“It feels like we’re waiting for a tsunami to hit us,” says Pustis, who is in the Master of Science in Nursing, Public Health program. “So many teams are coming together on this—nobody has ever lived through a pandemic and we are working it out together. I have a feeling of awe on a regular basis that we are living through history right now. It’s humbling to be a part of. At the same time, I’m afraid of what my job does to my family. If I give them a kiss, am I going to exposed them? We practice all the safety precautions, but you can only do so much. And when the surge comes, I wonder, should I go home to them or not?”

Leah Gangai, R.N., is a student in the R.N. to Master of Science, Nurse Educator Program and a recent nursing school graduate. Although she currently works as a staff nurse on a non-COVID-19 patient floor, she is also feeling the strain.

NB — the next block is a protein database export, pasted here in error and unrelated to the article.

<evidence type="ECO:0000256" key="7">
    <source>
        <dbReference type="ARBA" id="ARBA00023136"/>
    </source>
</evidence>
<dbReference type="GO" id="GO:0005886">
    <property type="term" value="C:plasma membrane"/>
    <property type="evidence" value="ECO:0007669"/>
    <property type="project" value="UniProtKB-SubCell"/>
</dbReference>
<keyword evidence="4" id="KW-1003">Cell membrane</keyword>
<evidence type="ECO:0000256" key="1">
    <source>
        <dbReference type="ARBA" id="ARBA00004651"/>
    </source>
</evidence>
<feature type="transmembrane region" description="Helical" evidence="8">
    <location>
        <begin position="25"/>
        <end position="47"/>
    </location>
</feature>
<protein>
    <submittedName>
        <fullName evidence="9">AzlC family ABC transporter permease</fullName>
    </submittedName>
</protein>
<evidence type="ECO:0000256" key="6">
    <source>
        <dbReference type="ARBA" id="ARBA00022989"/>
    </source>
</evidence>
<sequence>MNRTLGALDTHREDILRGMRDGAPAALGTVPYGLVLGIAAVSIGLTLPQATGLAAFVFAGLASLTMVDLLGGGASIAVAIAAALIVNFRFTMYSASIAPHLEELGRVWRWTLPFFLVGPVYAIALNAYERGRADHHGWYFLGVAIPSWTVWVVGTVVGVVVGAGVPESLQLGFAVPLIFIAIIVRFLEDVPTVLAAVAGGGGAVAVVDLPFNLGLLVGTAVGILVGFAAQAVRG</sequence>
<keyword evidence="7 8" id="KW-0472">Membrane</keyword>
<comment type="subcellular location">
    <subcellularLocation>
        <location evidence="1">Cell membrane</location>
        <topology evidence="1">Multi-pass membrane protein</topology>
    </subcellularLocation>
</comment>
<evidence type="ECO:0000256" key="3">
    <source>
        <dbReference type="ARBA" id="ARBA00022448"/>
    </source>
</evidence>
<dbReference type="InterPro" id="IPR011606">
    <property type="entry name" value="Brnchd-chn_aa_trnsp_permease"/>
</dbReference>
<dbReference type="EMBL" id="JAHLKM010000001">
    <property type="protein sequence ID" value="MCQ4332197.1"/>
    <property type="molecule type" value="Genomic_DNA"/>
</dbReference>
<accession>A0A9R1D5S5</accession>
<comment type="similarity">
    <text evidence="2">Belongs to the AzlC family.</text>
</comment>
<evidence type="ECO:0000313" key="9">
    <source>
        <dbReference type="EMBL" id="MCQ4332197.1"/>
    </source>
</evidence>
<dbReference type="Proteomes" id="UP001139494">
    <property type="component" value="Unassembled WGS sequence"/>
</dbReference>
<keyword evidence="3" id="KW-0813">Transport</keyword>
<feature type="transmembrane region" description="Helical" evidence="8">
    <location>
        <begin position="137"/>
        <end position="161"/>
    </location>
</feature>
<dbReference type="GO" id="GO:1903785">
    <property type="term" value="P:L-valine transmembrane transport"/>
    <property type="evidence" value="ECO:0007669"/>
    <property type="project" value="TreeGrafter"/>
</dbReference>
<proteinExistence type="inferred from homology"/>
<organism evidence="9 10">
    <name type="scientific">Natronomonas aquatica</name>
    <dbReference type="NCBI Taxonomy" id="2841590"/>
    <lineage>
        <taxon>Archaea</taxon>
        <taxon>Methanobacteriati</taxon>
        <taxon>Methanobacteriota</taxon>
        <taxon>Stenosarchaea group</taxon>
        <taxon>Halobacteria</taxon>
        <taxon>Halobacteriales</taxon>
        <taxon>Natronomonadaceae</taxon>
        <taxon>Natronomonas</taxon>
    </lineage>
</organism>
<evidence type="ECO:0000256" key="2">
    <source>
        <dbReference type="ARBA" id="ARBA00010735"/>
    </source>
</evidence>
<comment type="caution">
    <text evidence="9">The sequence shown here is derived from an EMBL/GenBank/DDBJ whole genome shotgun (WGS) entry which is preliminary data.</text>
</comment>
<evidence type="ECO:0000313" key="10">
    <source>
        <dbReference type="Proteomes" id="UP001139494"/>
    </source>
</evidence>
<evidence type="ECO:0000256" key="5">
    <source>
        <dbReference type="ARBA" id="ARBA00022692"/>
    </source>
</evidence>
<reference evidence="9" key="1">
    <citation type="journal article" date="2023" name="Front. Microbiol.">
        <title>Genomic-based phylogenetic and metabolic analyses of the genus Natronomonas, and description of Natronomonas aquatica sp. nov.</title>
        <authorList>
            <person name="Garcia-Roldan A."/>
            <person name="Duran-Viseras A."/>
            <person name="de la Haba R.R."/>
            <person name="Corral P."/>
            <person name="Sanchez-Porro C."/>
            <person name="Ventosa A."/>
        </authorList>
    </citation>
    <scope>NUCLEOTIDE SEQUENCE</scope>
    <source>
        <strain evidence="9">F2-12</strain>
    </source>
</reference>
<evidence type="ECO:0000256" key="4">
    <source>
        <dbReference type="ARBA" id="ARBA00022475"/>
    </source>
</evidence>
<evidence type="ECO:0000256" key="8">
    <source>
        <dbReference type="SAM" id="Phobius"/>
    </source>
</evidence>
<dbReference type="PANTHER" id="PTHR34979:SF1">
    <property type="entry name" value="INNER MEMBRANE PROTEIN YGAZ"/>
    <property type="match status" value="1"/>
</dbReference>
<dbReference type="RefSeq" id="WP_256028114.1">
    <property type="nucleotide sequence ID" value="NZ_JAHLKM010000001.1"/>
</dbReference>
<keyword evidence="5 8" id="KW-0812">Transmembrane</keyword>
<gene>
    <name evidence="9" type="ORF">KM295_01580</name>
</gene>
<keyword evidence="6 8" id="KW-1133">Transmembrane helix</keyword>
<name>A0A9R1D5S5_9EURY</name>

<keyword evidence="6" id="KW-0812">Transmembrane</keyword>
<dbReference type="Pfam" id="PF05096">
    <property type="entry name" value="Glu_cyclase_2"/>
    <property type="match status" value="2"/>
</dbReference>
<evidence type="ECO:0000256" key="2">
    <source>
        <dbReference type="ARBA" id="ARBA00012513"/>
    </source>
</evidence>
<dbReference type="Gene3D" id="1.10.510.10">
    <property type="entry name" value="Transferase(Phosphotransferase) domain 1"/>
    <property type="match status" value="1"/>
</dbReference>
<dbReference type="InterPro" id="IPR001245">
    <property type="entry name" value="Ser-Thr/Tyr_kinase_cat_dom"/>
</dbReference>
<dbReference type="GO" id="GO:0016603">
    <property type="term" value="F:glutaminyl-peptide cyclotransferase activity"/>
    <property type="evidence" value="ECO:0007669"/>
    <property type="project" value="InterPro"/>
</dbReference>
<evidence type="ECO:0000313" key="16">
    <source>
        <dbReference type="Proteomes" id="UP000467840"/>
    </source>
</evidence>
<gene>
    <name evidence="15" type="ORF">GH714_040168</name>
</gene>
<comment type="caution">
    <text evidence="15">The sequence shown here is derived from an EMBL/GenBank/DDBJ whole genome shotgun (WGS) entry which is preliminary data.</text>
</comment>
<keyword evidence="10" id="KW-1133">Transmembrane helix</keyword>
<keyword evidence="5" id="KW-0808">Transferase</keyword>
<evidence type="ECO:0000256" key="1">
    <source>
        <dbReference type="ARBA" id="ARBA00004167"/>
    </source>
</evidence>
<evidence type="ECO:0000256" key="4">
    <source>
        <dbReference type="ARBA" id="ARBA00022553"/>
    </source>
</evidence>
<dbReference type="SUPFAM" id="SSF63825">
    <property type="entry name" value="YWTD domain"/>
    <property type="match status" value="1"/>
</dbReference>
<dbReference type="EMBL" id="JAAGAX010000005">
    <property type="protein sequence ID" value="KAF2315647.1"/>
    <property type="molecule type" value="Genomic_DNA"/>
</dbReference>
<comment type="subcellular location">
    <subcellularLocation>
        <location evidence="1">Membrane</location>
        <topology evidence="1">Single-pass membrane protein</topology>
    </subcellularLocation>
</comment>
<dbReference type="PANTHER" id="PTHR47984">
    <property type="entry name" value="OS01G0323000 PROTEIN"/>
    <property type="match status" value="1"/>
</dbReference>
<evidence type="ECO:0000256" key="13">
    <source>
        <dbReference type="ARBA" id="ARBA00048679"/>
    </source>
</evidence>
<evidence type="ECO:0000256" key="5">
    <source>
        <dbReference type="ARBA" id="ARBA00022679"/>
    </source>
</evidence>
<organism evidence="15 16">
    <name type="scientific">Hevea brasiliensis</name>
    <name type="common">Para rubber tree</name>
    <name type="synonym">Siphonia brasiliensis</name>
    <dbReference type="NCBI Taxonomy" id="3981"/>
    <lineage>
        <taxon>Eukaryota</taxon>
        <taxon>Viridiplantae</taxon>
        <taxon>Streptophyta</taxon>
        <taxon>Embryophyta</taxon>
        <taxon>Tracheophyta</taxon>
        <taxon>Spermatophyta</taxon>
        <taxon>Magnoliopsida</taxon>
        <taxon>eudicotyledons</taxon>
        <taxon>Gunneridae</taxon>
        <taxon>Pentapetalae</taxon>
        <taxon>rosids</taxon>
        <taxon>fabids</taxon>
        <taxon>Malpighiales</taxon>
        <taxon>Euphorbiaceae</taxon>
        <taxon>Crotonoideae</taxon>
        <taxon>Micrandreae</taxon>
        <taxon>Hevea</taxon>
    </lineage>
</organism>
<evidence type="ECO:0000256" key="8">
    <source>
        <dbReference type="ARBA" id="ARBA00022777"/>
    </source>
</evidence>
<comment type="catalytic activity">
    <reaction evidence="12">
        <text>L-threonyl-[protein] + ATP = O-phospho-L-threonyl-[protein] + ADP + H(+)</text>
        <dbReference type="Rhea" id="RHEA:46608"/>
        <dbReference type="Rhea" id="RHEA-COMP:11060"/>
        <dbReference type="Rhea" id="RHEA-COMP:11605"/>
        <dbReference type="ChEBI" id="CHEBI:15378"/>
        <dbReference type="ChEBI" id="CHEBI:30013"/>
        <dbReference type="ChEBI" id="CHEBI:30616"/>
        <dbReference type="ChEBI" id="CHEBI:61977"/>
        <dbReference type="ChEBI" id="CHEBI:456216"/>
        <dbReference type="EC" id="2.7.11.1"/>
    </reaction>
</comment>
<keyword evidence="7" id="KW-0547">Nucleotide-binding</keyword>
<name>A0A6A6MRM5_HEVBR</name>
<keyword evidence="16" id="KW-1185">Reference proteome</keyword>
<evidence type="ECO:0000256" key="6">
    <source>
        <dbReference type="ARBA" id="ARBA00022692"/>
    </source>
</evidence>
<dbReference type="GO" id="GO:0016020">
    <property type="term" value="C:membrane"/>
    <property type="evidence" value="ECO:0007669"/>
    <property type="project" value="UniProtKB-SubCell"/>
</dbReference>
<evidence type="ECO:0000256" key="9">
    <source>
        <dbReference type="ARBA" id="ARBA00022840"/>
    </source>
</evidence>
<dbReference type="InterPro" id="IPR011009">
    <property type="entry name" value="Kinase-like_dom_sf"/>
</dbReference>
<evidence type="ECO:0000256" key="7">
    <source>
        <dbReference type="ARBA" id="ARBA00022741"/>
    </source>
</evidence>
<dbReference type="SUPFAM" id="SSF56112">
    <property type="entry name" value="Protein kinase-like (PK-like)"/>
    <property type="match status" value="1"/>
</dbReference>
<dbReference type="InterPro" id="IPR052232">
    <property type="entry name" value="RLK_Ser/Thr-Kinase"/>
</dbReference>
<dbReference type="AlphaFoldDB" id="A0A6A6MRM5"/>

“I was wondering tonight, are these patients who are staying home and not having their elective procedures harming themselves by having to wait? Let’s all hope that we make it through this impending spike in cases and see the positive effects of the social distancing that most of the population has been practicing,” Gangai says. “I am honored to be a nurse during this time. I may not be directly caring for those who are positive with COVID-19, but I am still considered essential to the population that needs me.”

Liz DelSignore, R.N., is also a student in the nurse educator program, as well as the LPN-BS coordinator and tutor in the Dr. Lillian R. Goodman Department of Nursing. She usually works per diem at Mass General Hospital (MGH) in Boston in the gastro-intestinal (GI) department.